According to Michigan men’s track coach Ron Warhurst, there is one thing that puts an athletic team on top:

“No rectal-cranial inversion.”

Simple translation: No one with heads up their butts allowed.

In other words, yes, it is crucial for Michigan runners to do their personal bests, but it is just as important to realize that each performance reflects on the entire team.

Although Michigan’s first meet – the Jack Harvey Invitational – was non-scoring, the atmosphere was full of energy and excitement. Michigan wanted to start the season with a bang and, at the time, coaches expressed high hopes for the Wolverines.

“I think Nick (Willis) is going to be a great miler for the team this year,” Warhurst said before the invite.

And that is just what the freshman Willis has shown to be. At the invite, Willis rested and only cheered on fellow teammates. But when it came time for him to run at the next meet, versus Indiana, Michigan State and Kent State, Willis was well prepared. He ran the mile in 4:04, a NCAA provisional qualifying time. Two years ago, Willis ran 4:01 in the mile, so by the NCAA Championships, with more training, he should be ready to beat that time.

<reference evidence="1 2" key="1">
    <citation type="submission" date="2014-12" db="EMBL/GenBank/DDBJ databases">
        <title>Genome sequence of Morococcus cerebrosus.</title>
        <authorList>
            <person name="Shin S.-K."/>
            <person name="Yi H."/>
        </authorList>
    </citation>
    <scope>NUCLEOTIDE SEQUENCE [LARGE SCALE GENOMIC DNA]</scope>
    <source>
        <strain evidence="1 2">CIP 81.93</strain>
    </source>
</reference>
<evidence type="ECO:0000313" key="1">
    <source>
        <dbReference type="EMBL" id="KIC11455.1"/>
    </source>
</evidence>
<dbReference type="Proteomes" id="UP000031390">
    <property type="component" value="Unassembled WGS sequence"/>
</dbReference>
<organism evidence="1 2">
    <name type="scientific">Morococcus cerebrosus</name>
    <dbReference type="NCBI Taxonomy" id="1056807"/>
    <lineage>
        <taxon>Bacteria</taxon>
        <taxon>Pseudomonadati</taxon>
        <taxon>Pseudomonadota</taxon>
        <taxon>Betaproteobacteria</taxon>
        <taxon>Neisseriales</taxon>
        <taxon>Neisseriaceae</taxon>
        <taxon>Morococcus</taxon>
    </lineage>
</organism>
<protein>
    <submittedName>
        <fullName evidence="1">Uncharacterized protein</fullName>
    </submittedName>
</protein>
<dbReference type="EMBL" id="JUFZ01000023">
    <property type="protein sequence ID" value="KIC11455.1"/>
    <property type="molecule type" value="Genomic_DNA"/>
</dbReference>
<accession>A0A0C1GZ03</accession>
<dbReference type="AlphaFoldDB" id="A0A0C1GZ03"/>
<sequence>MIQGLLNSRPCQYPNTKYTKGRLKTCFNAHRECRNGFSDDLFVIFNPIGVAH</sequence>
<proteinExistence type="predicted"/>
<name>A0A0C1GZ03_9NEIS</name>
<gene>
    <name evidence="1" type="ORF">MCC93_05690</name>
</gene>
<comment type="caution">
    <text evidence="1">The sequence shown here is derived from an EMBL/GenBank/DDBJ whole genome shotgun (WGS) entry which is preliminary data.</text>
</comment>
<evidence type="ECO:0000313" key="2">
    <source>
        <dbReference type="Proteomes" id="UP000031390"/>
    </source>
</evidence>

“I definitely should get under four minutes this year,” Willis said. “It’s what I’ve been running 60-70 miles per week for.”

Willis isn’t the only Wolverine expressing sheer confidence and determination.

Sophomore Nate Brannen is another excellent runner for the Wolverines. Brannen ran a 1:48 in the 800-meter run, an NCAA automatic qualifying time.

With such success among individuals, it is no coincidence that other Michigan runners are excited to run and give their best in each meet. Each teammate is an inspiration to another teammate.

“The success of each teammate has given a new spark to being a part of Michigan’s track team,” Warhurst said. “And sometimes you develop courage from watching your teammates succeed.”

So far, team camaraderie and encouragement have affected the performance of the Wolverines and increased positive attitudes. Because of the team’s companionship, the individual aspect is not the main focus, yet still important to its success. Track is an individual sport, therefore, each individual performance contributes to the overall achievement of the team. Individual success is what pushes the Wolverines to the top.

“Seeing other guys running faster and their ability to see good results – now that’s motivation,” sophomore Sean Moore said.

After missing three indoor meets due to injury, Moore is returning to join his fellow Wolverines tomorrow at the Meyo Invitational in South Bend, Ind.

“Winning a race is so gratifying, and I want to see results too,” Moore said. “It’s paying off for my other teammates who are setting personal bests and seeing that. I want to be a part of it.”

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